Hillary Clinton seemed the clear winner of the presidential debate at Hofstra University Monday night. But many American Muslims were frustrated by the comments she made about their communities.
During the debate, the Democratic nominee scolded her notoriously Islamophobic opponent, Donald Trump, for vilifying Muslim people.
"Donald has consistently insulted Muslims abroad, Muslims at home," Clinton said. Trump has called for a "ban" on Muslims entering the United States, and for a "registry" to track those already living there.
But Clinton's reasoning was that American Muslims are valuable allies in the fight against terrorism — rather than the simple fact they, too, are Americans and deserve to be treated as such.
"They're on the front lines," Clinton explained. "They can provide information to us that we might not get anywhere else. They need to have close, working cooperation with law enforcement in these communities — not be alienated and pushed away as some of Donald's rhetoric, unfortunately, has led to."
Many critics felt Clinton's comments framed Muslims as merely the sum of their functionality, understanding them primarily through the stereotyped — and implicitly xenophobic — context of national security.
"It's a tragedy ... that the choices between the candidates is one that believes in a generalized castigation and banning of Muslims," said Rafia Zakaria, a human rights attorney, "and another who champions a ... liberal interventionism where the only utility of Muslim Americans is as informers working to substantiate the premise that terror is something endemic to Muslims in general."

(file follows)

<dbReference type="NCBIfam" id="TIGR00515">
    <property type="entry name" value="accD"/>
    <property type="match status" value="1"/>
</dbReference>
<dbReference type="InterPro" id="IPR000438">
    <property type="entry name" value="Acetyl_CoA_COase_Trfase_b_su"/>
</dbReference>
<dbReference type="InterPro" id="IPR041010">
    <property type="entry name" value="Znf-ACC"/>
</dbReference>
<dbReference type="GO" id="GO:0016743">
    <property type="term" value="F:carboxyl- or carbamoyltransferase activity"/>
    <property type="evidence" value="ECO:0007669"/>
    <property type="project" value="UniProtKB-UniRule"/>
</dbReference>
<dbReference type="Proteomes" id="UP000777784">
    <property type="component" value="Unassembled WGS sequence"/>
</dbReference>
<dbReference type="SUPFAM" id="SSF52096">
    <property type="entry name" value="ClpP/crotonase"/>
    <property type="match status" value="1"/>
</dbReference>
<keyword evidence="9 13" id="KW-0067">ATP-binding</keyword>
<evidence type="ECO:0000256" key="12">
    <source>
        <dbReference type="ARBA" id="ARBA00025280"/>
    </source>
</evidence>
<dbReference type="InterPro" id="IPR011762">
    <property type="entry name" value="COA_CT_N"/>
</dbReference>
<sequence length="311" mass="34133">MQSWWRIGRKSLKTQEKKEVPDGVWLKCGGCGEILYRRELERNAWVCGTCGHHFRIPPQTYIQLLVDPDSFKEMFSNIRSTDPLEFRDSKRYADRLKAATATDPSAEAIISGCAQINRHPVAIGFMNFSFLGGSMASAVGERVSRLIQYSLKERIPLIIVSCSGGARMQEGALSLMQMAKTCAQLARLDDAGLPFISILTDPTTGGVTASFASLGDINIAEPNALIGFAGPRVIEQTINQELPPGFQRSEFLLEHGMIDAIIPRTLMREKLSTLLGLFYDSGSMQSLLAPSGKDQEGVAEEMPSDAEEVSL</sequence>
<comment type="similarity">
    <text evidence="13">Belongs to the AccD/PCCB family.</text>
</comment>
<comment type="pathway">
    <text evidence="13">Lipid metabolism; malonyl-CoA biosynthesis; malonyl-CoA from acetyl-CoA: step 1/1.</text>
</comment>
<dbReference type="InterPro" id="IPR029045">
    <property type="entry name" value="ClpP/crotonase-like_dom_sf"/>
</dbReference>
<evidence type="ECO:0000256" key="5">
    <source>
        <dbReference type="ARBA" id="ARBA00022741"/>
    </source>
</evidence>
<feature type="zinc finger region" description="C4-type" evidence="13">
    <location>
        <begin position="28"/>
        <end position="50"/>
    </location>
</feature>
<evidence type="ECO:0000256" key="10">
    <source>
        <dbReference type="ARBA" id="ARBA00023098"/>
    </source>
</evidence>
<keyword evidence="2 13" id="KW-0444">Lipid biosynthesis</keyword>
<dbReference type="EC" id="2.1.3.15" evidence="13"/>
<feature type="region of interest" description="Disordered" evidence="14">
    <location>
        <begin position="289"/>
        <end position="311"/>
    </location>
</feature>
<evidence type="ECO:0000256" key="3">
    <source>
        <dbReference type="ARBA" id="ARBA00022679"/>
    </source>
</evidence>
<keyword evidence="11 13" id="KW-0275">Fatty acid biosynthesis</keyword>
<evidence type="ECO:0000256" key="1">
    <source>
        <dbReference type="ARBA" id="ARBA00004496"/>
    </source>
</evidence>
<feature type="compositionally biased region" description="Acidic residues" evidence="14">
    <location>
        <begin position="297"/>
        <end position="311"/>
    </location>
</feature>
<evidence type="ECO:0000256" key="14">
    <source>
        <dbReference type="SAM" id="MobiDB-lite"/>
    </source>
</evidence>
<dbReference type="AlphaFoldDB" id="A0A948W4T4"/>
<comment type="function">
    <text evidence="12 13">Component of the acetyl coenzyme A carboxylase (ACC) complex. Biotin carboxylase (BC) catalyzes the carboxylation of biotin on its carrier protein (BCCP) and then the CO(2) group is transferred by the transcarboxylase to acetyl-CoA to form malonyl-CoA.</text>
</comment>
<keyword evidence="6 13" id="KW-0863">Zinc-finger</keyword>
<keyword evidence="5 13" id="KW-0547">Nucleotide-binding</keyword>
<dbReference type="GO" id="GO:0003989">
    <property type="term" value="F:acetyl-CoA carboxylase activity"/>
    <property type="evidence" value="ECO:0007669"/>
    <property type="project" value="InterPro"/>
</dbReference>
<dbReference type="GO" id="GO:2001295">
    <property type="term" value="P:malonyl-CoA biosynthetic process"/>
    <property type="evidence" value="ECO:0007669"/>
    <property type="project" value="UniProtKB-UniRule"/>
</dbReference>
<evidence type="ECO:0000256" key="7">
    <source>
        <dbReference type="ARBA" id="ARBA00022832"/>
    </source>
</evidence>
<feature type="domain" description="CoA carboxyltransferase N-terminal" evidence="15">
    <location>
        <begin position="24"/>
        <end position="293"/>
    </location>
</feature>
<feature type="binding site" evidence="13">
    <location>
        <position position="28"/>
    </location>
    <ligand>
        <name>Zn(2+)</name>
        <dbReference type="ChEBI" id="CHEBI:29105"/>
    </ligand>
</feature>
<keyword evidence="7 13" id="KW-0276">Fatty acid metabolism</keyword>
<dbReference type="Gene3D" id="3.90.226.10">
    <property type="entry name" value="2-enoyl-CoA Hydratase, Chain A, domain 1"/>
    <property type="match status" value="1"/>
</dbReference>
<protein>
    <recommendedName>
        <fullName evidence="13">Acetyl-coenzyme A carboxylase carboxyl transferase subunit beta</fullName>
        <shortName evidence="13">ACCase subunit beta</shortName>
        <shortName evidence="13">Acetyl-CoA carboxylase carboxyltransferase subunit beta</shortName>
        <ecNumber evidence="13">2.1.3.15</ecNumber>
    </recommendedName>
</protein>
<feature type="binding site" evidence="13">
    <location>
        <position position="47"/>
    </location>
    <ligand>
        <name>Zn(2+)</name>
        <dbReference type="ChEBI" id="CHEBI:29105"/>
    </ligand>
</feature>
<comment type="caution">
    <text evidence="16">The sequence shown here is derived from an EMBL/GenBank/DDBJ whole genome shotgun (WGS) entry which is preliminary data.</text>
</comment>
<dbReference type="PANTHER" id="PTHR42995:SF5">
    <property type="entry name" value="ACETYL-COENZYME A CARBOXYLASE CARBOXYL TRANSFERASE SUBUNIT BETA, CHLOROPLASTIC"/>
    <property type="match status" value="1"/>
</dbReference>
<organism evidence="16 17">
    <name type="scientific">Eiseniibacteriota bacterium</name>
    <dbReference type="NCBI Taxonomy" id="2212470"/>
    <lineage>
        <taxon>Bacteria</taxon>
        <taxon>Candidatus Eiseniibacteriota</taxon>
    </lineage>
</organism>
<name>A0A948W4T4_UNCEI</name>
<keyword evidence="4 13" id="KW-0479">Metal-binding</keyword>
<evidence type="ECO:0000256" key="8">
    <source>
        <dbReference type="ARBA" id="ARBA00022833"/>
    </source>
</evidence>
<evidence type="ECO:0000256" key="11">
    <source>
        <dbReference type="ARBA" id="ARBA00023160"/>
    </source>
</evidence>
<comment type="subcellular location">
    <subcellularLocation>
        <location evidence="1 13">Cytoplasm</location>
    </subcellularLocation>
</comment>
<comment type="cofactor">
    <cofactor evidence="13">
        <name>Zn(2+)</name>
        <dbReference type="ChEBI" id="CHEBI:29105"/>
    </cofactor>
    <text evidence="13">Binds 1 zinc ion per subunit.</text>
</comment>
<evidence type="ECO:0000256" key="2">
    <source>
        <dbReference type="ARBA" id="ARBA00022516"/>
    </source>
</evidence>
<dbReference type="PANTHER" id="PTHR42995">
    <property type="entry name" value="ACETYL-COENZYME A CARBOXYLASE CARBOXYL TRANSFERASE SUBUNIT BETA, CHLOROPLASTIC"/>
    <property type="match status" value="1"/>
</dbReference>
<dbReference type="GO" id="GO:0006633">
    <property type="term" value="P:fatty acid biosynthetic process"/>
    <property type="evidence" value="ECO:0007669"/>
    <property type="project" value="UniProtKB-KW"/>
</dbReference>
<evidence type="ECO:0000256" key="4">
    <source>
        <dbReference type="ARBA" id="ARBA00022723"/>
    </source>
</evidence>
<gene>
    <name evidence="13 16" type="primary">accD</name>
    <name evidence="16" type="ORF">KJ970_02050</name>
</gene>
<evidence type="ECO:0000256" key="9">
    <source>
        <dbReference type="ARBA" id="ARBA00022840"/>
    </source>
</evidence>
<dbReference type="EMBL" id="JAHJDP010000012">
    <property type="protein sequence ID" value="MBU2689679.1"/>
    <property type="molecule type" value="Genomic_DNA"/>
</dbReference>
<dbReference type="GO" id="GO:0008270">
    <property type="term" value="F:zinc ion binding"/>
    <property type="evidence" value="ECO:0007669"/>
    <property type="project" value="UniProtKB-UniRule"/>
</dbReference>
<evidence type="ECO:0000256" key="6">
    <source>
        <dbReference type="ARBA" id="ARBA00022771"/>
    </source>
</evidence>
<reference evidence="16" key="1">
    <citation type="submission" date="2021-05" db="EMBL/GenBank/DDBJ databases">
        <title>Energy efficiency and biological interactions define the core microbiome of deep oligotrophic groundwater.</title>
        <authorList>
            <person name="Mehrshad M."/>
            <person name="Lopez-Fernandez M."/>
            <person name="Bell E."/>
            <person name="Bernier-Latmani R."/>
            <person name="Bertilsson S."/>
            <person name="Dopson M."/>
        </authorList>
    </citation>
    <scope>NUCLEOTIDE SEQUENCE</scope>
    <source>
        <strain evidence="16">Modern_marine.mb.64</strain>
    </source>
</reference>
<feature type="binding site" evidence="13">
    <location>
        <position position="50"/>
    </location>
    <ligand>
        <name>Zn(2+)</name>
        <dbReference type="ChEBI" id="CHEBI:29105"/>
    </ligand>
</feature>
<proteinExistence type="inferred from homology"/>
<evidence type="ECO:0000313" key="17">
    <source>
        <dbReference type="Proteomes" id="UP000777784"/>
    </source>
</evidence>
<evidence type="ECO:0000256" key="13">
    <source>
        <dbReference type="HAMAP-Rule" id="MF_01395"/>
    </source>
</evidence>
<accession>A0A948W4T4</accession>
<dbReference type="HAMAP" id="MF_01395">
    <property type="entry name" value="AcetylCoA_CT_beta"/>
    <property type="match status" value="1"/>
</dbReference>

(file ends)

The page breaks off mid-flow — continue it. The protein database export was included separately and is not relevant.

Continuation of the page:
Dr. Hatem Bazian, an Islamic studies lecturer at the University of California at Berkeley, added the link Clinton draws between Muslims and national security perpetuates a reductive "good Muslim-bad Muslim" dichotomy.
"Eventually, this [association] leads to [Muslim Americans'] status being contingent upon whether or not they're good for us in national security," Bazian said, "rather than their full participation and engagement as U.S. citizens or residents in this country."
He added that there's much more to American Muslims that both candidates let on Monday.
"There are more to Muslims than just national security," Bazian said. "[Clinton's is] a mischaracterization and a reductionist approach to American Muslims on the national landscape."
Zakaria, Dr. Bazian and other Muslims are equally concerned by Clinton's track record on civil liberties, and her hawkish foreign policy.
In 2001 and again in 2006, Clinton voted for the Patriot Act — a piece of legislation which allowed for vast surveillance of individuals suspected of terrorism, with no warrant needed — which resulted in discrimination against, and the incrimination of, many American Muslims.
Clinton's endorsement of a proposed 2016 bill prohibiting citizens on the U.S. "no-fly" list from purchasing firearms is functionally an Islamophobic endeavor: according to Slate, it legitimizes the list's dubious criteria, whereby American Muslims have been added without any sort of due process and made to go to great lengths to be removed.
The bill has been predominantly backed by Democrats.
Yet despite Clinton's often unsettling history with and rhetoric about Muslims, Zakaria concedes that she is the better choice between the two.
"It's the reality," she said, "[that] HRC is the better choice between two awful options."